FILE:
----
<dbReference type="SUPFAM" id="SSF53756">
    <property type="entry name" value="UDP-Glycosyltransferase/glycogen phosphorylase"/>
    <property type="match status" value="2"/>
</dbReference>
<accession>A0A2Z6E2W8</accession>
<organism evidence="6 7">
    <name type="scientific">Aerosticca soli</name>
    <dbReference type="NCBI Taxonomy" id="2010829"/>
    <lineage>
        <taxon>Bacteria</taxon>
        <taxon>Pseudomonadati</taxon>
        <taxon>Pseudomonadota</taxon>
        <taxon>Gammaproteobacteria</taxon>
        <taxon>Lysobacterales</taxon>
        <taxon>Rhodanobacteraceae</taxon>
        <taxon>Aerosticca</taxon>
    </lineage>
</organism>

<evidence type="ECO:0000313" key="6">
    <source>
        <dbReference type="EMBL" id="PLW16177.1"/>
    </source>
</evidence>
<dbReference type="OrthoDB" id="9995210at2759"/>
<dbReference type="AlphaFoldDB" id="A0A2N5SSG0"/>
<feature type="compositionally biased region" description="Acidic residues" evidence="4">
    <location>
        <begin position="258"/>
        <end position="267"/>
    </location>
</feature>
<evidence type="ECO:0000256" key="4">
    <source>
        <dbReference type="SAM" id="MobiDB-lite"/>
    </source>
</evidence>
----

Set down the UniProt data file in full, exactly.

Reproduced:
<dbReference type="SUPFAM" id="SSF53756">
    <property type="entry name" value="UDP-Glycosyltransferase/glycogen phosphorylase"/>
    <property type="match status" value="2"/>
</dbReference>
<accession>A0A2Z6E2W8</accession>
<organism evidence="6 7">
    <name type="scientific">Aerosticca soli</name>
    <dbReference type="NCBI Taxonomy" id="2010829"/>
    <lineage>
        <taxon>Bacteria</taxon>
        <taxon>Pseudomonadati</taxon>
        <taxon>Pseudomonadota</taxon>
        <taxon>Gammaproteobacteria</taxon>
        <taxon>Lysobacterales</taxon>
        <taxon>Rhodanobacteraceae</taxon>
        <taxon>Aerosticca</taxon>
    </lineage>
</organism>

<evidence type="ECO:0000313" key="6">
    <source>
        <dbReference type="EMBL" id="PLW16177.1"/>
    </source>
</evidence>
<dbReference type="OrthoDB" id="9995210at2759"/>
<dbReference type="AlphaFoldDB" id="A0A2N5SSG0"/>
<feature type="compositionally biased region" description="Acidic residues" evidence="4">
    <location>
        <begin position="258"/>
        <end position="267"/>
    </location>
</feature>
<evidence type="ECO:0000256" key="4">
    <source>
        <dbReference type="SAM" id="MobiDB-lite"/>
    </source>
</evidence>